Larry Overby of the Five Forks community said he never has missed a peach festival in Patrick County.
Friday was no exception.
At the 27th annual Virginia State Peach Festival, he sat in a folding chair on a hill overlooking a natural amphitheater as Evan & Dana, a bluesy rock duo from Greensboro, N.C., performed. The band Worx also was scheduled to perform.
“I would be down front,” Overby said, if not for the fact that he has trouble walking. The retired textile worker turned 77 the day before.
He wore shorts, a tie-dyed shirt and a yellow print cap appropriate for the beach. Someone once told him, “Anybody who would wear a hat like that would do anything,” he laughed.
Speaking of the beach, he has attended every beach music festival in Patrick County, except one, when he had pneumonia, he said.
He enjoys going to festivals.
“I love the music, meeting people, the companionship, the fellowship,” he said.
He gave thumbs up to this year’s peach festival, which was at a new location in Wayside Park, when asked to compare it with other peach festivals in Patrick County.
“I like it better — the parking and the shade,” he said. “I think the music is ideal.”
The festival also offered inflatables to entertain the children; a variety of foods and hand-made crafts; tables with information and promotions by various businesses, community groups and churches; and area politicians. (See related story)
Fresh peaches, peach desserts and peach bellini (a drink) were available.
Not far from where Overby sat, John Reynolds of Critz was admiring the blacksmithing of Jared Fain of the Patrick Springs area, who was heating, hammering and shaping metal, using a traditional forge with a hand-cranked blower system, an anvil and hand tools.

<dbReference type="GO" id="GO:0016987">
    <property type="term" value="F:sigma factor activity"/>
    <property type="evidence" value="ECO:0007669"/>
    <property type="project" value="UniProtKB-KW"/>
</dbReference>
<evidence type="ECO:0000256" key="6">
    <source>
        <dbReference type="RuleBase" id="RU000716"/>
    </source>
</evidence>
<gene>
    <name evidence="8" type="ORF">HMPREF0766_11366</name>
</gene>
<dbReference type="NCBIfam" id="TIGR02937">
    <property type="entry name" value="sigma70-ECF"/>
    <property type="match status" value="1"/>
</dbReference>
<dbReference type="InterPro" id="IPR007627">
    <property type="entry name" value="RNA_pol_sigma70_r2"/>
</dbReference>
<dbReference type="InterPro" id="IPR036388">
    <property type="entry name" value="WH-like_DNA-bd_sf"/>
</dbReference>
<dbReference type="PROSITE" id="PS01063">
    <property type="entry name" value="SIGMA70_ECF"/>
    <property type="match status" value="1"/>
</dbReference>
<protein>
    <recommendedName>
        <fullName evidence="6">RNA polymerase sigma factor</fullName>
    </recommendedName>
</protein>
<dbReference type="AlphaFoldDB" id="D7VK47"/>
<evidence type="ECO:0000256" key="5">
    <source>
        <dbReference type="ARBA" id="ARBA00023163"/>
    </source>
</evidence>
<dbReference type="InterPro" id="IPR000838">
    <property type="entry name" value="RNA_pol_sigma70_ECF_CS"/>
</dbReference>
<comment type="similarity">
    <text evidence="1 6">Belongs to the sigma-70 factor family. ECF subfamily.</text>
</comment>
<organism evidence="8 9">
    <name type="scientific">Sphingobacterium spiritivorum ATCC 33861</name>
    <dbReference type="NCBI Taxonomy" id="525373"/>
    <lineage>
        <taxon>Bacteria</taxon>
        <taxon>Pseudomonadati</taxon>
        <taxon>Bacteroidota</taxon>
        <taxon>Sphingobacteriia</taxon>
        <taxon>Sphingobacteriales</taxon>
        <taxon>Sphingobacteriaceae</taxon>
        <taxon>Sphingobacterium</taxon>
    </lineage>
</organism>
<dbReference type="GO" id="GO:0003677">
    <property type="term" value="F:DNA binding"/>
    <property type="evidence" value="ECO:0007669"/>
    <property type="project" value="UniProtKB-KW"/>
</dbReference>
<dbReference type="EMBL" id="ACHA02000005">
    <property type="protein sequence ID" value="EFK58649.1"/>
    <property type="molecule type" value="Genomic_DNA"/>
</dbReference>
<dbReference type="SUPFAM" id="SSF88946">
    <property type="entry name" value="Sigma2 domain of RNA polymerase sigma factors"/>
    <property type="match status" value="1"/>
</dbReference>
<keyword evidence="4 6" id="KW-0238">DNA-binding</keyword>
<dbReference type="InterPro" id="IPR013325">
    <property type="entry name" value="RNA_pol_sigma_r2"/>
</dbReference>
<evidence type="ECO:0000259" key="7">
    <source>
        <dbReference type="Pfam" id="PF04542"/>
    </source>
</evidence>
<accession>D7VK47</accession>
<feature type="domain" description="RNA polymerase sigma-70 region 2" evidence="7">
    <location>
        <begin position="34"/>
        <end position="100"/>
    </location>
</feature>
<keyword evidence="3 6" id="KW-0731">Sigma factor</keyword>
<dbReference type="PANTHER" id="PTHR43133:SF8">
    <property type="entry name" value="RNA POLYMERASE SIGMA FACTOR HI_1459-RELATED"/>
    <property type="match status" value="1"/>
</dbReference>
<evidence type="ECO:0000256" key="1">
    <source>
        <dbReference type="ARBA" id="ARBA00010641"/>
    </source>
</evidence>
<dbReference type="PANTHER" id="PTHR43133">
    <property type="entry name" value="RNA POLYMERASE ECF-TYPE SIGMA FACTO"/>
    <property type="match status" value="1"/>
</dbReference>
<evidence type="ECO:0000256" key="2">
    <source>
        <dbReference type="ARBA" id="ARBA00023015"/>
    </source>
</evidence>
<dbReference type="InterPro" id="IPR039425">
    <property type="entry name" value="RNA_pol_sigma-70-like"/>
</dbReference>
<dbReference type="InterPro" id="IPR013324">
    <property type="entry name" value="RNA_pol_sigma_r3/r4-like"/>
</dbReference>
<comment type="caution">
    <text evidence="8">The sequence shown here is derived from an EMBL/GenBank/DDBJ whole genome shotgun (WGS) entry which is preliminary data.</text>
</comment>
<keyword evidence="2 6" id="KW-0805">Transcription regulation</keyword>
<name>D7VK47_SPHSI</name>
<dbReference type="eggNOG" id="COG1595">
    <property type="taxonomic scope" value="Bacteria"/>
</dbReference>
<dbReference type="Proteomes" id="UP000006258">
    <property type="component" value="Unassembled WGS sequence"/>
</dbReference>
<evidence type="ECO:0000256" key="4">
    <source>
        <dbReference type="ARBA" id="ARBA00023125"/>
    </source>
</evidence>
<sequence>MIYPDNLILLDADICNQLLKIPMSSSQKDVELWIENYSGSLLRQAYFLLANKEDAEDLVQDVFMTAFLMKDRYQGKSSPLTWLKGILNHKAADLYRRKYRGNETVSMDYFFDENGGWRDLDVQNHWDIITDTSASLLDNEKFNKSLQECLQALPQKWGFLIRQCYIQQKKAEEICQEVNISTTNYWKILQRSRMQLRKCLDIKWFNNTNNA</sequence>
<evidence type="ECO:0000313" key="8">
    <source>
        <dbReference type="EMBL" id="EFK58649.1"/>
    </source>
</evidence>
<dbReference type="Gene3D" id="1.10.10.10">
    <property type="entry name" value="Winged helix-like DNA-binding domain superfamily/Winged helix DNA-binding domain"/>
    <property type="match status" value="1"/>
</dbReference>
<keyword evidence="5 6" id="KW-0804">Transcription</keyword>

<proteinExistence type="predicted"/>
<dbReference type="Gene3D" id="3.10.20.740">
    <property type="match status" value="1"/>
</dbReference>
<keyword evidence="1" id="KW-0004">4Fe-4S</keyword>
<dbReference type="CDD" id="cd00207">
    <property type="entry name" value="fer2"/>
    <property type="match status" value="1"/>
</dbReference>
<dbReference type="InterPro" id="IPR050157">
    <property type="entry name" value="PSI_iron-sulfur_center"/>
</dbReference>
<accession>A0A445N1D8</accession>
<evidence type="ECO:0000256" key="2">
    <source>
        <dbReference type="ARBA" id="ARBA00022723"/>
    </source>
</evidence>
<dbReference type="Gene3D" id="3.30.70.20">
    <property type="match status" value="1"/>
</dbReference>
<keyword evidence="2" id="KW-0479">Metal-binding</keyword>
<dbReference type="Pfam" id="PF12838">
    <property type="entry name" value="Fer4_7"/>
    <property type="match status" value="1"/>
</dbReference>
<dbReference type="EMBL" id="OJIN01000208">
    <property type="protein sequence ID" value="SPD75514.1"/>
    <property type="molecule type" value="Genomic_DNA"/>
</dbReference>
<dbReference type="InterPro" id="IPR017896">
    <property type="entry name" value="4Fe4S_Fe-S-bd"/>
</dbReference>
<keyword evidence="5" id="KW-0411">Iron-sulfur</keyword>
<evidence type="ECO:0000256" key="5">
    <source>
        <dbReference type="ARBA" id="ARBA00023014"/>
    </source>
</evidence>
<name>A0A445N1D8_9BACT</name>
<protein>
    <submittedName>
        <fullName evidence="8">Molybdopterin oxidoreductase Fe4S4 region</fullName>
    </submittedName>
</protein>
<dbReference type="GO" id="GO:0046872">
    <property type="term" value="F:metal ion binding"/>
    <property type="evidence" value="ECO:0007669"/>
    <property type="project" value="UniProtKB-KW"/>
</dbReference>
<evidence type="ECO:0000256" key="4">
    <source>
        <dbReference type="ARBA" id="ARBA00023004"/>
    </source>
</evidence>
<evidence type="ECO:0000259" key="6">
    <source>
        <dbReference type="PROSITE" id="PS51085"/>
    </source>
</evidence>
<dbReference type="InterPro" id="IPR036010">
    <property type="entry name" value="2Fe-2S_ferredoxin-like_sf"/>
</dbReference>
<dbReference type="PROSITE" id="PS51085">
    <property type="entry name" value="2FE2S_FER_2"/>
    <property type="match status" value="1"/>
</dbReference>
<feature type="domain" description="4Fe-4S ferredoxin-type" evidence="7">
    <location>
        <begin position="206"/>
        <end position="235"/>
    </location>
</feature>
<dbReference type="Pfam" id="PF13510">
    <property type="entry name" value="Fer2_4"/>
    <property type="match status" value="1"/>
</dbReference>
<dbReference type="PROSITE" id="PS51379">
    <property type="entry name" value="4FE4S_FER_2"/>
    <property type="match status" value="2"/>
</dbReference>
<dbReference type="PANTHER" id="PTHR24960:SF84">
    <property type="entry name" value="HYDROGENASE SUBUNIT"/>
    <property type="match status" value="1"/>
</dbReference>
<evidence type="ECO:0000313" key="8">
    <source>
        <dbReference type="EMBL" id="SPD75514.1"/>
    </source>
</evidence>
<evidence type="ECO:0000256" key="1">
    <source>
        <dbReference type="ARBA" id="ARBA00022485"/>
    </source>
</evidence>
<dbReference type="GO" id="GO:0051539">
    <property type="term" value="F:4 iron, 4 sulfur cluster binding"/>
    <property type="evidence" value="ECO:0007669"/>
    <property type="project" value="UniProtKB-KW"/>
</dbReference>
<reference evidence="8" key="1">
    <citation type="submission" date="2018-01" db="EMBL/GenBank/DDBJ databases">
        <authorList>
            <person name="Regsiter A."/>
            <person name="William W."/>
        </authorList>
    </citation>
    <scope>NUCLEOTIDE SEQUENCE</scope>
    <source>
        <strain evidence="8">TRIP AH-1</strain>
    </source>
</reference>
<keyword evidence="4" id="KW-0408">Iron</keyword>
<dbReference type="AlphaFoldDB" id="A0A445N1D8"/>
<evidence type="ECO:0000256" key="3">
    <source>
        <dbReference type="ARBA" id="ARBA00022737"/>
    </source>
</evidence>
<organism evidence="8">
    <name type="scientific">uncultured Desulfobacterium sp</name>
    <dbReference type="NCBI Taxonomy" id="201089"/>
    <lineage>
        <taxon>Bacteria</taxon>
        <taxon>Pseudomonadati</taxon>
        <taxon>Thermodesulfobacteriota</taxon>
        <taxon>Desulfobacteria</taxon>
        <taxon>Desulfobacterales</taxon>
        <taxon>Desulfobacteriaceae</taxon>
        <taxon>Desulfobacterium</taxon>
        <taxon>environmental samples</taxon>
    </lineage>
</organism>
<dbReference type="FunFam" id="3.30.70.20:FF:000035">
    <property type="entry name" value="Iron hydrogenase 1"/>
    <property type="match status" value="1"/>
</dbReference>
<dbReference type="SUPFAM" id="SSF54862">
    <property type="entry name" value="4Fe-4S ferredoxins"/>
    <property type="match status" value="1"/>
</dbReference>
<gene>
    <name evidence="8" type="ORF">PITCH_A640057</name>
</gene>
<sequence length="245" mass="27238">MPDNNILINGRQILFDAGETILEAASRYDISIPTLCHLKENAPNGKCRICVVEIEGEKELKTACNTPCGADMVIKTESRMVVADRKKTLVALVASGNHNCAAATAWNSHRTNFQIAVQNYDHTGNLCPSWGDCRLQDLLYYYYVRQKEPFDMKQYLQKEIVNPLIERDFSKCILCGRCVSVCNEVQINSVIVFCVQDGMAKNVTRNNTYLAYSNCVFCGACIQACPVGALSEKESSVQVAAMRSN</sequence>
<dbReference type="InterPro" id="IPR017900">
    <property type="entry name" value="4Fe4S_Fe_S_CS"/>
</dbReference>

“It’s interesting you can take a raw piece of metal and make something out of it,” Reynolds said. He added that he took a blacksmithing class in the “old days” when he was a student at Hardin Reynolds High School.
Metal must be heated (at one point to 1,500 to 2,000 degrees) until it can be shaped, Fain explained. Glowing colors indicate the appropriate temperatures.
Fain works the metal into a basic shape, and his partner in F&H Forge of Stuart, Kevin Handy, does finishing work, which involves such things as filing and polishing. Handy also makes handles and sheaths.
Making a knife takes 15-20 hours from start to finish, Fain said.
Justin and Stephanie Sedor and their children, sixth-grader Caitlin, fifth-grader Andrew and first-grader Cody, of the Stanleytown/Bassett area said they were enjoying the festival. Some of the things various members of the family said they liked were the blacksmithing exhibition, a special barbecue sauce and jewelry.
Tim Collins, executive director of the Patrick County Chamber of Commerce, described it as “a fantastic festival.” There were 46 vendors, up from 22 last year, and the number of children’s activities doubled, he said.
“Rain may be keeping some people away, but if you look at that field and the cars, a lot of people are here and people are still coming in,” he said about 7:30 p.m. The festival was scheduled to run from 4 until 10 p.m.
A total attendance figure was not immediately available.